The browser integration provides phishing protection => if users click on links asking for credentials, the extension will not recognise the domain and therefore not provide credentials. Along with the easier interface, this means users are more likely to avoid password reuse and less likely to fall for phishing attempts.

First Steps

The KeePassXC team have a great introduction to their password manager, covering details from setting up a database to the configuration of the browser integration. I highly recommend taking a look there before doing the install, even if just to make yourself aware of the different interface. You can find their getting started guide here.

Now, following the steps from the KeePass guide there are some differences in the procedures. The first is the key transformation, instead of telling the system how many iterations you want, KeePassXC suggests choosing how long it takes to decrypt the database.

KeePassXC settings interface, on the security menu, encryption settings tab.

Unlike KeePass, KeePassXC doesn’t provide password templates. nor does it offer the ability to generate a password from the previous password (useful for services with character or length limitations). The password generator takes the last used settings. My recommendation is to check the box to avoid lookalike characters (for those times you need to type it out).

Password creator with the Exclude look-alike characters checkbox ticked

Same as with KeePass, KeePassXC allows entries to autoexpire. This is not checked by default, in my use of the application, it does not stay checked when making several entries. The preset expiry times include 1, 2, 3 weeks, months and years.

KeePassXC new entry window with no expiry date selected.

Same as with KeePass, I recommend renewing your passwords at 6 month intervals, but at least once a year.


Unlike KeePass, KeePassXC comes with TOTP support out of the box. While arguably this is not great as it means you are getting all your authentication tokens through the same medium, it does protect your accounts from brute forcing attacks. You can’t set TOTP from the entry window, but after creating the entry right click => TOTP =>Setup TOTP. When generating your tokens, tell the web service you can’t scan the QR code, and enter the secret into the TOTP window.

Setup TOTP window with an empty Secret Key.

It is worth mentionning that you can get the secret from KeePassXC. Not the most secure solution but I can see this being useful for teams connecting to client environments, as the database can be shared through KeeShare with those people who need access to it. With the browser extension, this means seamless logging in to services as all the credentials come from a single place, (and the database can be locked with a passphrase & hardware token).


KeeShare sort of takes the need for cloud sync away accross devices, however my limited experience with this feature was not great. Most likely due to user error and limited time / infrastructure to play with it, it is worth knowing that the KeePassXC team have documented it quite well over here.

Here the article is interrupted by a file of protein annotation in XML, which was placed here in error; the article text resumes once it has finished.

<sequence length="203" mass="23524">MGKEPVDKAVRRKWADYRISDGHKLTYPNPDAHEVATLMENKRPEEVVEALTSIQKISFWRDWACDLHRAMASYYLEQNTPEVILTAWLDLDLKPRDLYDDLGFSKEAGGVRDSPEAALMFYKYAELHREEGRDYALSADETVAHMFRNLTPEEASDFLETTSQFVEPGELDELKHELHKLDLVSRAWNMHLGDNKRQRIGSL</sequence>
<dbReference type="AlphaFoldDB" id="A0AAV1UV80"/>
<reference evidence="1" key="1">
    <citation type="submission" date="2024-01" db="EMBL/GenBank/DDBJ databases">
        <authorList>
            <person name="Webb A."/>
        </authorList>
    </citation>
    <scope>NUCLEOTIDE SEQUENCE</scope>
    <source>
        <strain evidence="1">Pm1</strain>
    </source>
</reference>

Nice to know

You can save credentials from the browser extension directly to your database. These will be in a default “browser credentials” group. You can order them into whatever folder you want if you actively use the standard interface to find them faster.

By default, autotype is enabled in KeePassXC, but with no assigned shortcut. With the browser extension I have not found any reason to activate it. Specially after the shenanigans with KeePass spouting my credentials into a couple services.

The browser extension requires the database to be unlocked in order to use the credentials. The icon turns green when the connection between the extension and the data base is active, and grey if the connection is not present. I have found it particularly useful to be able to hide the window once it has been unlocked as it lets me keep an uncluttered desktop, and the browser lets me know if anything is the matter.

KeePassXC Application Setting window with ‘Minimize window after unlocking database’ checked

By default, the database will be saved after every change (new entry, password change, etc.). I’ve found this behaviour useful, but worth knowing if you have a long decryption time it can slow down your machine. The behaviour can be medified in the Application Settings => File Management.

KeePassXC Application Settings window with ‘Automatically save after every change’ option checked

Sadly, unlike KeePass, there is no option to show expired / expiring soon entries upon loading up the interface. The entries will have a different icon showing that the entry has expired and the title will be crossed through.

KeePassXC expired entry “Test” with the expired entry icon, & title crossed through

KeePass or KeePassXC?

I think it really comes down to the user. Both offer similar levels of protection for the users’ databases, they differ mainly in what they offer out of the box. Neither solution has been ported to Android or iOS which means regardless of what you pick, there will always be another party accessing your passwords. I believe KeePass will continue to have its place in enterprise environments where it outperforms the XC variant through a slimmer interface. KeePassXC does provide a nicer experience for first time users, with default settings that make it easy to use from the get-go. As long as you don’t use TOTP, you can use both with the same database and decide later on.